thank you for your reply. Could you please explain what you mean by moving/deforming mesh ? I'm going through the Fluent user handbook. Do you mean moving frames of reference or moving mesh ? Also, in moving mesh there are two types : sliding and dynamic. Can you please explain which option to use ?

Thanks,

Harshal

 November 24, 2013, 12:49 #9 Senior Member     Alex Join Date: Jun 2012 Location: Germany Posts: 1,104 Rep Power: 19 None of them. For an external aerodynamics simulation of a vehicle, the only sensible approach is number 1. Dont forget to model the floor as a moving wall.

November 24, 2013, 13:06
#10
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Harshal
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Quote:
 Originally Posted by flotus1 None of them. For an external aerodynamics simulation of a vehicle, the only sensible approach is number 1. Dont forget to model the floor as a moving wall.
Hi, thanks for the reply.
Just out of curiosity, if I give inlet velocity in BOTH the simulations and in the 1st take road as moving wall and in second give velocity to the car, would there be any difference in the results ?

Thanks,

Harshal

November 27, 2013, 06:37
#11
Member

Harshal
Join Date: Oct 2013
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Rep Power: 3
Quote:
 Originally Posted by flotus1 None of them. For an external aerodynamics simulation of a vehicle, the only sensible approach is number 1. Dont forget to model the floor as a moving wall.
Hello flotus1,
I want to ask you about the moving wall condition. I have created a velocity inlet and given the wind velocity. Now I have defined the road as a moving wall and have given the car velocity to it (which is same as the velocity-inlet velocity ). The question is should I select the road (moving wall) as 'relative to adjacent zone' or as 'absolute' velocity ?

Thanks,

Harshal

 November 27, 2013, 07:26 #12 Senior Member     Alex Join Date: Jun 2012 Location: Germany Posts: 1,104 Rep Power: 19 Since you have no moving zones, both options should yield the same result.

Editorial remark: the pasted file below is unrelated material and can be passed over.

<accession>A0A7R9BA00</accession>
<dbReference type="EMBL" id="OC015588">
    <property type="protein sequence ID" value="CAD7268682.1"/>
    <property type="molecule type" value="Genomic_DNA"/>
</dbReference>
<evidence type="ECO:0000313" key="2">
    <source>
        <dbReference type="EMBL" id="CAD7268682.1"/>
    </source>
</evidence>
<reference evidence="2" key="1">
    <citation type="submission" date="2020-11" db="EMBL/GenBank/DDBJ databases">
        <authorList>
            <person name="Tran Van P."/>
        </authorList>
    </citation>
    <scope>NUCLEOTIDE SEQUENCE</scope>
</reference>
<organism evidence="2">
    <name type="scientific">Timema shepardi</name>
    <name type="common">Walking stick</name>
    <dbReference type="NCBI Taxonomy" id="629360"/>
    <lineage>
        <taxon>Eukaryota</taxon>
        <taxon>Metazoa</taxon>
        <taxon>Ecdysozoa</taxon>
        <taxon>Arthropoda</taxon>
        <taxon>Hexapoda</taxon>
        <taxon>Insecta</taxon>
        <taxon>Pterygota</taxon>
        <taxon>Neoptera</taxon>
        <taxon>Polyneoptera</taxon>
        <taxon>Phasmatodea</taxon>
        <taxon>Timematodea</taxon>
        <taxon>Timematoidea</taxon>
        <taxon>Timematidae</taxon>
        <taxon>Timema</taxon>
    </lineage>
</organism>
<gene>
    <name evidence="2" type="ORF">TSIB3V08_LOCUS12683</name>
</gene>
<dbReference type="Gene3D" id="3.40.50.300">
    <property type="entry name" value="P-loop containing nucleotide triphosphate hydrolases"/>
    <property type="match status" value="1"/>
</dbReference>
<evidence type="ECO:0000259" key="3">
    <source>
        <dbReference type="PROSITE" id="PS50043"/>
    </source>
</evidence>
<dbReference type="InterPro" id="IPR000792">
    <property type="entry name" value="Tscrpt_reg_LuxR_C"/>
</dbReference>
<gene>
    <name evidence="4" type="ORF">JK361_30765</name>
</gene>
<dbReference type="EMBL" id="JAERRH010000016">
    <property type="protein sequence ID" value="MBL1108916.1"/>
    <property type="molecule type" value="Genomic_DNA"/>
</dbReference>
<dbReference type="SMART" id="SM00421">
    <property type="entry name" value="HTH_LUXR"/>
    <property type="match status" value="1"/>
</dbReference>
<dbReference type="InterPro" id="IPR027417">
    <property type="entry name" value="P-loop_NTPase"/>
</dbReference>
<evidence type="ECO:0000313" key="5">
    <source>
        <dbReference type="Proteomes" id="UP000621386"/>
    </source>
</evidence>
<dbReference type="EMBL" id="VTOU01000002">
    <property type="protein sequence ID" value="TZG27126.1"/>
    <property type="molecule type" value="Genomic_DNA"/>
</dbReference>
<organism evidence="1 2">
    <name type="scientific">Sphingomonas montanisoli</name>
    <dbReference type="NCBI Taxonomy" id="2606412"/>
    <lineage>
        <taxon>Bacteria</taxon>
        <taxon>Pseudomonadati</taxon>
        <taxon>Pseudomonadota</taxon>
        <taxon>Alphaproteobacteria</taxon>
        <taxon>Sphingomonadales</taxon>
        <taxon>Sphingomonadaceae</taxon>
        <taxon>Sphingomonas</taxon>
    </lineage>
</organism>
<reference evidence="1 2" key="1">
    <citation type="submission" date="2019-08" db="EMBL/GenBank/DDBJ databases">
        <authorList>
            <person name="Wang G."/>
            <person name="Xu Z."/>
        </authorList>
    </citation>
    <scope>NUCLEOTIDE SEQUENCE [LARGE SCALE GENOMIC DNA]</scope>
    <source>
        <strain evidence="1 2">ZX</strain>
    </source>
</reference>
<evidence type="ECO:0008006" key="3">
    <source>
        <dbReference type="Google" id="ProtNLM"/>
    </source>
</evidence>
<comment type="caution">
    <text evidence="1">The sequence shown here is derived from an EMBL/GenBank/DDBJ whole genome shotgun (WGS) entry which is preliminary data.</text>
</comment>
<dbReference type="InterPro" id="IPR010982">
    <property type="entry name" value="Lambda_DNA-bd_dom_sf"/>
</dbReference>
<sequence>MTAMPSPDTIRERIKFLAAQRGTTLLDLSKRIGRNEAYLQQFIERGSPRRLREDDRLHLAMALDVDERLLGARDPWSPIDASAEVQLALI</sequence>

November 27, 2013, 07:31
#13
Member

Harshal
Join Date: Oct 2013
Posts: 50
Rep Power: 3
Quote:
 Originally Posted by flotus1 Since you have no moving zones, both options should yield the same result.
Ok ! Thanks a lot !

Harshal

 April 10, 2014, 09:06 Doing multiple simulations for different speeds #14 Member   Harshal Join Date: Oct 2013 Posts: 50 Rep Power: 3 Hello all, I need your help. I have to find out the Cd and Cl values for a car using k-epsilon and k-omega models for multiple speeds (about 15 different speeds). Can some one please tell me how to do that ? Thanks a lot, Harshal

 April 18, 2014, 15:18 Which area does Fluent take to calculate lift force on a car #15 Member   Harshal Join Date: Oct 2013 Posts: 50 Rep Power: 3 Hello all, I wanted to know which area does fluent consider to calculate lift force for a car. From what I found out, the area considered for calculating lift force varies from object to object. So, can someone please tell me how to find out the area, which Fluent uses for calculating lift force on a vehicle. Thanks, Harshal

 April 19, 2014, 06:20 #16 Senior Member     Alex Join Date: Jun 2012 Location: Germany Posts: 1,104 Rep Power: 19 The area Fluent uses for calculating coefficients can be found (and changed) in the reference values section.

April 20, 2014, 04:08
#17
Member

Harshal
Join Date: Oct 2013
Posts: 50
Rep Power: 3
Quote:
 Originally Posted by flotus1 The area Fluent uses for calculating coefficients can be found (and changed) in the reference values section.
Hello flotus,
as far as I know, for the Cd value, the area projected in X direction (frontal area) is considered while for Cl, the area projected in Z direction (car viewed from top) is considered. As these two values are different, I wanted to know which area value to put in the Reference Values. I want to have both, the Cd and the Cl.

Harshal

 April 22, 2014, 05:59 #18 Senior Member     Alex Join Date: Jun 2012 Location: Germany Posts: 1,104 Rep Power: 19 You could set the area to some specific value (1mē would be quite handy) and multiply the lift and drag coefficients fluent produces by any factor you want.

 May 2, 2014, 05:51 problem with flow domain #19 New Member   Mansoor Ahmed Join Date: Apr 2014 Location: Pakistan Posts: 23 Rep Power: 3 I m new to fluent.I am doing analysis in fluent.but my domain seems upside down(inverted) How can i fix it::; kindly help me..

 August 1, 2014, 06:23 #20 Member   Harshal Join Date: Oct 2013 Posts: 50 Rep Power: 3 Hello all, I recently completed my project work. This was my first experience with CFD and I thank you all for your help and guidance. Without your support, it would not have been possible for me to complete this project. Thank You all ! Harshal

 Tags boundary conditions, downforce, drag, reference values